Marmosets Use Auditory Cues Similar To Humans To Perceive Pitch
Monkeys known as marmosets can use auditory cues, as humans do, to distinguish between high and low pitches, Johns Hopkins researchers reveal in a new study. This sheds light on the evolution of vocal communication and song.
"Pitch perception is essential to our [human] ability to communicate and make music," Dr. Xiaoqin Wang, one of the study researchers and biomedical engineering professor at Johns Hopkins University School of Medicine, explained in a news release. "But until now, we didn't think any animal species, including monkeys, perceived it the way we do. Now we know that marmosets, and likely other primate ancestors, do."
Marmosets are small, social monkeys native to South America. Similar to other primates, these animals rely on vocalizations and expressions to communicate with one another. Researchers began studying marmoset pitch perception nearly 20 years ago, and while the scientists have since identified the region in the animals' brains that processes pitch, until now they lacked behavioral evidence.
Humans have three specialized features of pitch perception. For starters, people are better at distinguishing pitch differences at low frequencies than high, and they can pick up on subtle differences. Furthermore, a person's ability to perceive pitch differences among tones played simultaneously is based on how sensitive that person is to rhythm.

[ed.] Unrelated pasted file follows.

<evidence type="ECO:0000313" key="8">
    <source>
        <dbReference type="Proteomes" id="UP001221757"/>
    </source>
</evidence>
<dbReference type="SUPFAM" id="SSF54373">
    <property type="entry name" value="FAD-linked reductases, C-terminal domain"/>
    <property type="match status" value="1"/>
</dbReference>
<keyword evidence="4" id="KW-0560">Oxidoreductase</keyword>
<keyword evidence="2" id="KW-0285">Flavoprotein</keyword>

The team spent years creating behavioral tests and specialized equipment, designed to monitor subtle changes in the monkeys' neural activity and their response to differences in pitch. Using a series of hearing tests, and training a group of marmosets to lick a waterspout only after hearing a change in pitch, researchers finally discovered the animals share all three features with humans. This suggests pitch perception evolved in primates much earlier than previously thought, before it was inherited by modern humans.
"In addition to the evolutionary implications of this discovery, I'm looking forward to what we will be able to learn about human pitch perception now that we have a primate relative we can study behaviorally and physiologically," Wang added in the university's release. "Now we can explore questions about what goes wrong in people who are tone deaf and whether perfect pitch is an inherited or learned trait."
Their findings were recently published in the Proceedings of the National Academy of Sciences.
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